Today I parked myself in a familiar place. I noticed at least five semis, three with loads, two without, all waiting until they can get back on the road. I wonder about that life, if it's fulfilling to be a loner. I wonder if the scenery one gets travelling the endless highways in the expansive United States, if that really outweighs the silence and lack of companionship. I wonder if that's as romantic as people make it, or it it's as lonely as everyone else think it is.
At this big box store, I see a family loading up their old Jeep Grand Cherokee. It's not your traditional family. There's a mother, about my mom's age from what I can see. She has two daughters, younger than I, both with a baby of their own. I wonder who's at home waiting for them or at work providing for them. Maybe they provide for themselves. Maybe they don't. Who knows? It's just an interesting observation. Maybe it's a broader view of our society wrapped in a bittersweet package in the urban US.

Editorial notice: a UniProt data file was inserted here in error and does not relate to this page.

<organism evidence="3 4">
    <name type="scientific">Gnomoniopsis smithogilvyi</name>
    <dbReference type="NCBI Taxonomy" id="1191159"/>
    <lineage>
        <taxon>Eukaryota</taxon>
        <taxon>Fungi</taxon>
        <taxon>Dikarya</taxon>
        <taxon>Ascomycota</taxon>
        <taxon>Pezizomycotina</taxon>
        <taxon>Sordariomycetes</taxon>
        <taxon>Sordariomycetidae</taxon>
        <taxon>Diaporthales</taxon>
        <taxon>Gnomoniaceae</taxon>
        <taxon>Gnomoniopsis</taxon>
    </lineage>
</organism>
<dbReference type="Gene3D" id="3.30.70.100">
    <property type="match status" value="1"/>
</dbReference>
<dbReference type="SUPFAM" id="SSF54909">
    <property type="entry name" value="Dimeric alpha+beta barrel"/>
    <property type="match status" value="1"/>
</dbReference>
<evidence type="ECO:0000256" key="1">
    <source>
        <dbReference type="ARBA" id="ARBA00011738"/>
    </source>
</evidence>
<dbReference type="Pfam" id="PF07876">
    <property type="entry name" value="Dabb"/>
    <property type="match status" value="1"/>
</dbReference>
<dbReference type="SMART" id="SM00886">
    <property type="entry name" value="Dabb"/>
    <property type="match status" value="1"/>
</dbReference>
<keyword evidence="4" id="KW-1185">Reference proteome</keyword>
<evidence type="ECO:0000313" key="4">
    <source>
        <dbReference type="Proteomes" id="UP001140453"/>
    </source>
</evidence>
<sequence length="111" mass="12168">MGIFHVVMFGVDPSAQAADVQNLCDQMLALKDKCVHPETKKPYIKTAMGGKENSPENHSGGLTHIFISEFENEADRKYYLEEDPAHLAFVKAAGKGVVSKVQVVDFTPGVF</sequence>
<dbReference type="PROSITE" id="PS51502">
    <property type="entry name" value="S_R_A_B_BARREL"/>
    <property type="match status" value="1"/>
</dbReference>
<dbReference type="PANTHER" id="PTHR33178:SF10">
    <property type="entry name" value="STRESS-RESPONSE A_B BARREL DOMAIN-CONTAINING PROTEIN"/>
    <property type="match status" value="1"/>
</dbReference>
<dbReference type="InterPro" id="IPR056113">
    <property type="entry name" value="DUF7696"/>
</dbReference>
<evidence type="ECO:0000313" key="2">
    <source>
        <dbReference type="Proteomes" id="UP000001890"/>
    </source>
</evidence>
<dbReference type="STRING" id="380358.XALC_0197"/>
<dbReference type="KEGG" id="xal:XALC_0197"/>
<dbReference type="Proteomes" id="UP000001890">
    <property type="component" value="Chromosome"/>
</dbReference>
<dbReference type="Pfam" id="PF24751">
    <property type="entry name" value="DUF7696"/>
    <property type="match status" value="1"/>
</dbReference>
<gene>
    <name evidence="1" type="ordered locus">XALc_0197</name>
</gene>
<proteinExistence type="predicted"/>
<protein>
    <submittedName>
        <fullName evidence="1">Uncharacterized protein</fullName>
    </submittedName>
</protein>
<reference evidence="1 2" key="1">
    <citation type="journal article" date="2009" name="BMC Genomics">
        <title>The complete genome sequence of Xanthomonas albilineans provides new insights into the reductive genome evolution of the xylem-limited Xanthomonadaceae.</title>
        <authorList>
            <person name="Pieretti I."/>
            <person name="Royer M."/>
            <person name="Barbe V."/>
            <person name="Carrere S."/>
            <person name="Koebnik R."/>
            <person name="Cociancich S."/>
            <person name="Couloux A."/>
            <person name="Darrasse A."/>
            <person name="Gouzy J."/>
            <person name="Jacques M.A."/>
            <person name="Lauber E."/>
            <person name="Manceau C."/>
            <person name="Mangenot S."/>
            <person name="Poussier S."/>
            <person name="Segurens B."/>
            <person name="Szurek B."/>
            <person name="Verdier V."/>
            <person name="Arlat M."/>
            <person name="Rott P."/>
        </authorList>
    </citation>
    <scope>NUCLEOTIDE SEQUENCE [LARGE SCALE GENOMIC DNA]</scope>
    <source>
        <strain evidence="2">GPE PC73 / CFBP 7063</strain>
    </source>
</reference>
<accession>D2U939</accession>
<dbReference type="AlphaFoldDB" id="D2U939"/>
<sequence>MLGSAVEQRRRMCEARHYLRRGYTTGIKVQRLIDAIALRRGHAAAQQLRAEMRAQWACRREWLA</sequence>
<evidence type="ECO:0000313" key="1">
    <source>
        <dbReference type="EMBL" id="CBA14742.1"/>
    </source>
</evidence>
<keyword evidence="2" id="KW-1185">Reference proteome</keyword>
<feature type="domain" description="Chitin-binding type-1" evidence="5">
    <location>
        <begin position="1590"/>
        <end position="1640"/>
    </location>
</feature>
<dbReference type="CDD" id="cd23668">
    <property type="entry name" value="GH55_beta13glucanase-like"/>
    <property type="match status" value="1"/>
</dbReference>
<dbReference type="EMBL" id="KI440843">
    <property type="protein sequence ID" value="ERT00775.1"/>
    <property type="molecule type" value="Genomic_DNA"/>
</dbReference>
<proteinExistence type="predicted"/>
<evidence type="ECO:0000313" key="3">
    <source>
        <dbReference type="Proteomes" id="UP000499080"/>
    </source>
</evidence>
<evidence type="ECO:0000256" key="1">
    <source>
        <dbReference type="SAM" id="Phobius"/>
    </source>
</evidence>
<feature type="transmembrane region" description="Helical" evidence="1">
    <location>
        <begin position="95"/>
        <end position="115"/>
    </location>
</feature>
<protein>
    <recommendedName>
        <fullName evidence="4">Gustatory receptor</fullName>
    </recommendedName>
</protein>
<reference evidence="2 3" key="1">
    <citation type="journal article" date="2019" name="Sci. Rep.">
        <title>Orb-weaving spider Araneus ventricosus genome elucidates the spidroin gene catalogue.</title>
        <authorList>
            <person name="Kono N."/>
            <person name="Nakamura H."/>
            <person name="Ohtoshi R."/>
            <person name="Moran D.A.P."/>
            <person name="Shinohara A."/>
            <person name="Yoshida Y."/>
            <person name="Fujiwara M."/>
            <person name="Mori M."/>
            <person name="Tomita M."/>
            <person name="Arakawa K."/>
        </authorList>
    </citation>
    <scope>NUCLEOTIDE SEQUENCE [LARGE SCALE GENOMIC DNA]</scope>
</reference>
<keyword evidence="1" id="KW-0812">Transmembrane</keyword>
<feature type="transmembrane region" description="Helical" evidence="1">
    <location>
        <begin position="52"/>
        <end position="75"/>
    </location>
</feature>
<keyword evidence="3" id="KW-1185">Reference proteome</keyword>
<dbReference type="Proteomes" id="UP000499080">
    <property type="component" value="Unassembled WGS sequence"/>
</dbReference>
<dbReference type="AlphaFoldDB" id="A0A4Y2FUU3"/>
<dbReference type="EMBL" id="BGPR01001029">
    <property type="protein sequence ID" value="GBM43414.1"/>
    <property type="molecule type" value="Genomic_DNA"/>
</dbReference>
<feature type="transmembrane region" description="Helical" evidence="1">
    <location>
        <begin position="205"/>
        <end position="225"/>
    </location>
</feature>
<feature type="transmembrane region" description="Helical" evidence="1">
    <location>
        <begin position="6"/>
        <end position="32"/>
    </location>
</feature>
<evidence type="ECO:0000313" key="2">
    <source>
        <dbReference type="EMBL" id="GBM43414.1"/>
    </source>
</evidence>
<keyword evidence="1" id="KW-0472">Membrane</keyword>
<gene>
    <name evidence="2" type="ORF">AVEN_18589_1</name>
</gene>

Sigh... if there has been anything that this experience has taught me, it is to be thankful for what I have, what I've earned, what I've made out of the opportunities I have. Not everyone sees what's in front of them. Not everyone takes the blind leaps that could turn into decent lives. I see more people than i'd like to confess sleeping in cars, pooling money for groceries, panhandling, drunk, lazy, and not doing what needs to be done, not for the bigger picture, but simply for their own sake. It makes me sad.
I guess in the meantime, I'll stay in my home, my home on wheels, appreciating it for what it is, knowing that it's a choice, not a necessity, and working as hard as I can to better myself for the sake of doing so.